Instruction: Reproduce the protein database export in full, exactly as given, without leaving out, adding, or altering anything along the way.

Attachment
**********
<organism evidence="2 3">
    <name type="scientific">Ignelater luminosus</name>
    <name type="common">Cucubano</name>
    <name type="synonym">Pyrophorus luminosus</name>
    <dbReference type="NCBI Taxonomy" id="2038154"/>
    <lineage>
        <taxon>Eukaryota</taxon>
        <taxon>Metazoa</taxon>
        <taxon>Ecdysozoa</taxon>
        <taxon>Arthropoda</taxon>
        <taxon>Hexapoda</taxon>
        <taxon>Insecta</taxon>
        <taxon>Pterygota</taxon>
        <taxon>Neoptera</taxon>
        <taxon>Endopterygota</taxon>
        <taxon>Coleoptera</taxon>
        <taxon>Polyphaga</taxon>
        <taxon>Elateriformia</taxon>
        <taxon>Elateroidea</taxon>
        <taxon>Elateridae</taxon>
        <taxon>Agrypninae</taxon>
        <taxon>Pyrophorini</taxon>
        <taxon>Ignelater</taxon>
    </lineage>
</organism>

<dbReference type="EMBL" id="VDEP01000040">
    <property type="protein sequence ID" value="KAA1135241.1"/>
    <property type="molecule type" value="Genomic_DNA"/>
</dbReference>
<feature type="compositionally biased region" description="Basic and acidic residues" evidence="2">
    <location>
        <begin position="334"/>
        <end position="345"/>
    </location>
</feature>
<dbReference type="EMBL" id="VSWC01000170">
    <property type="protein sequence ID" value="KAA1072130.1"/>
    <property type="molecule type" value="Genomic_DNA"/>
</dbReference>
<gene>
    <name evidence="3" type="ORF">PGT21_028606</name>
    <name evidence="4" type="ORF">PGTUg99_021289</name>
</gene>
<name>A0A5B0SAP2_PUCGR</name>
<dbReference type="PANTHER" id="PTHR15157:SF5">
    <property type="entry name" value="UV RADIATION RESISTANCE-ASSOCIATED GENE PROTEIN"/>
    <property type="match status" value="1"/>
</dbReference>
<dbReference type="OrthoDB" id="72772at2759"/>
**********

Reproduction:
<organism evidence="2 3">
    <name type="scientific">Ignelater luminosus</name>
    <name type="common">Cucubano</name>
    <name type="synonym">Pyrophorus luminosus</name>
    <dbReference type="NCBI Taxonomy" id="2038154"/>
    <lineage>
        <taxon>Eukaryota</taxon>
        <taxon>Metazoa</taxon>
        <taxon>Ecdysozoa</taxon>
        <taxon>Arthropoda</taxon>
        <taxon>Hexapoda</taxon>
        <taxon>Insecta</taxon>
        <taxon>Pterygota</taxon>
        <taxon>Neoptera</taxon>
        <taxon>Endopterygota</taxon>
        <taxon>Coleoptera</taxon>
        <taxon>Polyphaga</taxon>
        <taxon>Elateriformia</taxon>
        <taxon>Elateroidea</taxon>
        <taxon>Elateridae</taxon>
        <taxon>Agrypninae</taxon>
        <taxon>Pyrophorini</taxon>
        <taxon>Ignelater</taxon>
    </lineage>
</organism>

<dbReference type="EMBL" id="VDEP01000040">
    <property type="protein sequence ID" value="KAA1135241.1"/>
    <property type="molecule type" value="Genomic_DNA"/>
</dbReference>
<feature type="compositionally biased region" description="Basic and acidic residues" evidence="2">
    <location>
        <begin position="334"/>
        <end position="345"/>
    </location>
</feature>
<dbReference type="EMBL" id="VSWC01000170">
    <property type="protein sequence ID" value="KAA1072130.1"/>
    <property type="molecule type" value="Genomic_DNA"/>
</dbReference>
<gene>
    <name evidence="3" type="ORF">PGT21_028606</name>
    <name evidence="4" type="ORF">PGTUg99_021289</name>
</gene>
<name>A0A5B0SAP2_PUCGR</name>
<dbReference type="PANTHER" id="PTHR15157:SF5">
    <property type="entry name" value="UV RADIATION RESISTANCE-ASSOCIATED GENE PROTEIN"/>
    <property type="match status" value="1"/>
</dbReference>
<dbReference type="OrthoDB" id="72772at2759"/>